And after [Dallas’ flag at number 21] there’s a huge drop-off to number 55: Houston, where the flag dates back to 1840, when the city was all of four years old. Just as we don’t allow pre-K kids to get inked up, we should not allow toddler cities to attempt to brand themselves for all eternity.
Although a locomotive is the dominant element here, this represented an invitation more than a reality: no train would churn into Houston until years later. And although trains did play an important role in the development of Houston and continue to be a vital part of the economy today, they are widely loathed for all the traffic snarls they cause.
Despite the criticism there isn’t apparently any serious effort to improve it. But there are several humorous and artistic redesign proposals.
Columbia, Missouri’s logo is intended to represent harmonious relations between the city’s government and its citizens:
City employees and citizens exist in an interwoven relationship. As a representation of this cooperative working bond, the distinctive City of Columbia logo depicts people joined together in an unending circle of community service. A solid version of the logo appears on city-owned vehicles, uniforms and correspondence as a reminder of this cooperative goal. [From FOTW research on the city flag]
Alas, in its simplified form used in the actual logo, it looks like four men in a hot-tub. The city used this logo flag from 1988 until this year, when a flag contest was held to redesign the flag.
Back in 1991, Republic, Missouri ran a ran a competition to choose a logo to be used on the city seal and the city flag. Marilyn Schexsnayder received $100 for the winning entry, an oval divided into quarters depicting the location of Republic within an outline of Missouri, an outstretched hand, a silhouette of a “traditional family” (mother, father, son, daughter), and the Christian fish symbol, the ichthus. The Missouri state flag was used as the basis for the city flag, with the Missouri seal replaced by the city seal — and the city’s name and marketing slogan written out for good measure.
As one might imagine, a city explicitly identifying itself with any one religion would violate the principle of separation of church and state as established in the First Amendment. By February 1998 local objections to the flag became a subject of debate in Board of Aldermen meetings. Closeted Wiccan and employee of the Republic Monitor (a local weekly paper) Jean Webb attended one of these meetings and was moved to write an editorial opposing the flag — for which she was fired and harassed with hate mail and threatening phone calls. Her children were ostracized, and she had to move her family away to escape the bigotry.
Supported by the ACLU, Webb filed a complaint objecting to the Christian symbolism on the flag, which made it to the US District Court inWebb v. City of Republic. The case gained national attention, appearing in the New York Times and elsewhere, and galvanizing local support for the fish-festooned flag and against the ACLU. In 1999 Republic lost the case, and responded by removing the ichthus but otherwise keeping the rest of the seal’s design intact, leaving a bizarre “this space intentionally left blank” in its civic heraldry.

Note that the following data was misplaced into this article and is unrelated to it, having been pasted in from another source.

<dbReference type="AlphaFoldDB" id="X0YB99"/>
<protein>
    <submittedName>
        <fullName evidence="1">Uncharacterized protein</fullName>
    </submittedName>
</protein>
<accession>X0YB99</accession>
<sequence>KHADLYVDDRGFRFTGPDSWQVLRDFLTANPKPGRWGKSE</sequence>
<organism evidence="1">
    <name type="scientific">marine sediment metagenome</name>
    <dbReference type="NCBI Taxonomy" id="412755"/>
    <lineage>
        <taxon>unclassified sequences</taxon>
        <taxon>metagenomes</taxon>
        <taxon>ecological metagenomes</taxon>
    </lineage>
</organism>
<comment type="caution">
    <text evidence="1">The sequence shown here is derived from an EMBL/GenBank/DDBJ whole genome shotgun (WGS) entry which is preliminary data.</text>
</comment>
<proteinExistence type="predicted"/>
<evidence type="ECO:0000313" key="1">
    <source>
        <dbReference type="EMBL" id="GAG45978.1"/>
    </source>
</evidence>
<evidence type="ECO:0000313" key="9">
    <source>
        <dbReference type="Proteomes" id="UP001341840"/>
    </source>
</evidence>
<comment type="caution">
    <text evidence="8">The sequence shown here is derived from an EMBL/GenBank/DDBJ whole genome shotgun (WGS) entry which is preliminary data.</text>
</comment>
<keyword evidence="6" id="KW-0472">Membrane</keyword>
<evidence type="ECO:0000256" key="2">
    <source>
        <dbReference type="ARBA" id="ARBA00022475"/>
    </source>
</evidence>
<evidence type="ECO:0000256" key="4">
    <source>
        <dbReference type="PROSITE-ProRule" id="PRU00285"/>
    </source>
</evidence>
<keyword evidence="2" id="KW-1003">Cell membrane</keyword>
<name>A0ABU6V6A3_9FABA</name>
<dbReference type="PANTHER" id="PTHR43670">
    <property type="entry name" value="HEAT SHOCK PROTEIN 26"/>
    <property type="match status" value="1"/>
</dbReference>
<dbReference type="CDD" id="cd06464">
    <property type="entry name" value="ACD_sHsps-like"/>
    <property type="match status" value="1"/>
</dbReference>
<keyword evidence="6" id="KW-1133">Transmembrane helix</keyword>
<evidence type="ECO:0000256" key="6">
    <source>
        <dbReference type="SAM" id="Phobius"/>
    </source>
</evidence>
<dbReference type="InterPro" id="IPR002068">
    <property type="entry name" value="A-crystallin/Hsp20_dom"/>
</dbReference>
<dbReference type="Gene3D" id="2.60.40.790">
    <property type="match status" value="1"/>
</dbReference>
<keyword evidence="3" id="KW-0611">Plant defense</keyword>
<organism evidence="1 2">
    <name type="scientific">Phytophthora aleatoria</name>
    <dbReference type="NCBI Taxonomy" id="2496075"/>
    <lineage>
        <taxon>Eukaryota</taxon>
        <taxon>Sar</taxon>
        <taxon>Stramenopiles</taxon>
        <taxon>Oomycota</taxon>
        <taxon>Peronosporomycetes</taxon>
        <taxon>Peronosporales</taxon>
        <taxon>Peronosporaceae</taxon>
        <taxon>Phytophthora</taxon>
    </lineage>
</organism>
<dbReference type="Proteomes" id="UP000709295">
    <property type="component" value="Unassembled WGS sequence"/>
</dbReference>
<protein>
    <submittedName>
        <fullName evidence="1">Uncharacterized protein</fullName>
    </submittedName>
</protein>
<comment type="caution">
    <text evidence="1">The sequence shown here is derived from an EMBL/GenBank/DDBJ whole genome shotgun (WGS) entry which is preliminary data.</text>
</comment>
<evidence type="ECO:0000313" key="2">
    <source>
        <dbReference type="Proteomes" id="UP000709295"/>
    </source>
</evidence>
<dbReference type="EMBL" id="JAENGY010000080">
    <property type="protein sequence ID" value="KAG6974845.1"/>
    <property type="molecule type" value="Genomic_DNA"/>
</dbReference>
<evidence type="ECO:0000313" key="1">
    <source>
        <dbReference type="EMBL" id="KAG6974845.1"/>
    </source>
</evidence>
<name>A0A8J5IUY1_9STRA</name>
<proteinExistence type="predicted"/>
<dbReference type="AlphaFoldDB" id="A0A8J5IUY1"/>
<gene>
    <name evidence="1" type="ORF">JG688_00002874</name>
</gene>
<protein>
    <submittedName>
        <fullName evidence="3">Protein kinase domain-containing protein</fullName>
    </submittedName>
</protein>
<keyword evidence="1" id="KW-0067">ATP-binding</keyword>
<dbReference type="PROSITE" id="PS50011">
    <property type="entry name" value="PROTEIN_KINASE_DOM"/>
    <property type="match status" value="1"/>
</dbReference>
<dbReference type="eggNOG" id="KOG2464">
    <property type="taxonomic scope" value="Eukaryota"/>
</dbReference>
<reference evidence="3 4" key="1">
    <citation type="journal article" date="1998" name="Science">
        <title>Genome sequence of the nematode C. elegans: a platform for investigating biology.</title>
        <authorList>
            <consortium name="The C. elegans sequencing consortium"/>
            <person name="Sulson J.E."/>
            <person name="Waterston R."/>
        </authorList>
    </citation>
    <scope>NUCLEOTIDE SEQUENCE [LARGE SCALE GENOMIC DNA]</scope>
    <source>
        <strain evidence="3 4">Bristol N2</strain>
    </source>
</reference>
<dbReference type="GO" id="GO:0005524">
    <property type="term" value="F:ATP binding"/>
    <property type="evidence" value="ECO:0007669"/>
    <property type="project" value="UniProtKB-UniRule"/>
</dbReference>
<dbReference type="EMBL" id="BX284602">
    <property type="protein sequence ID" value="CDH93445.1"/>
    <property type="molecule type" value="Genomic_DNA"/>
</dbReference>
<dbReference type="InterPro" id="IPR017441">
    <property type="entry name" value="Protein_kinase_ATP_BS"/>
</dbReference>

This year Republic is considering updating its flag. Unfortunately, as in the case of Provo, Utah, the main concern seems to be leveraging the city’s investment in a new logo (a stylized R) and slogan (“growing together”). Here are the 11 designs under consideration, according to an April 2016 analysis by Interim City Administrator Jared Keeling.
Japanese band World Order is, in their words, “a group creating a unique genre of performing arts through its original musical and physical expression”. (The group’s leader, Genki Sudo, has characterized World Order as “a new-world-order-conspiracy-theory parody group”.) Of their 2013 single Imperialism — from their album Have a Nice Day — they say:
The new single and video IMPERIALISM builds on the group’s mission to prompt reflection contemporary society, working styles, global culture, and images of modern Japan. Provocatively shot in Washington D.C. – against backdrops of American sights like the US Capitol building and Union Station. Spontaneous moments from filming are kept as is for the video – WORLD ORDER’s expressive vision.
Usually, when I create my art, I keep in mind the following message: ‘If you change yourself, the world will change as well.’ For this video, I wanted to convey the message: ‘If America changes, the world will change as well.’ I hope everyone across the world enjoys the new song. We Are All One!
The US flag plays a prominent role in two scenes, one at the Marine Corps War Memorial’s sculptural representation of Joe Rosenthal’s famous photograph Raising the Flag on Iwo Jima, the other at the Columbus Fountain in front of Union Station.
The blue earth, glowing with vitality, is surrounded by colorful figures representing the beauty that is possible when people of different colors, tongues and beliefs come together in mutual respect and support. The rainbow spectrum also stands for the integrated wholeness at the core of every individual in this world flag. We access this inner peace by accepting and loving all aspects of our humanness.
The rising sun symbolizes the new millennium and the unlimited energy we are being given to be our best selves and to live our life’s purpose. The sun also represents our male aspect, which must be balanced with our inner female represented by the moon for inner peace to flourish.
Today in 1811 the Bolivarian Republic of Venezuela declared independence and adopted Francisco de Miranda‘s tricolor of yellow, blue, and red. The flag has undergone many changes in its 105 year history, most recently in 2006 when Hugo Chavez added an eighth star for the province of Guayana and changed the horse in the coat of arms to face left (toward the hoist), but the tricolor — now shared with Colombia and Equador — has prevailed.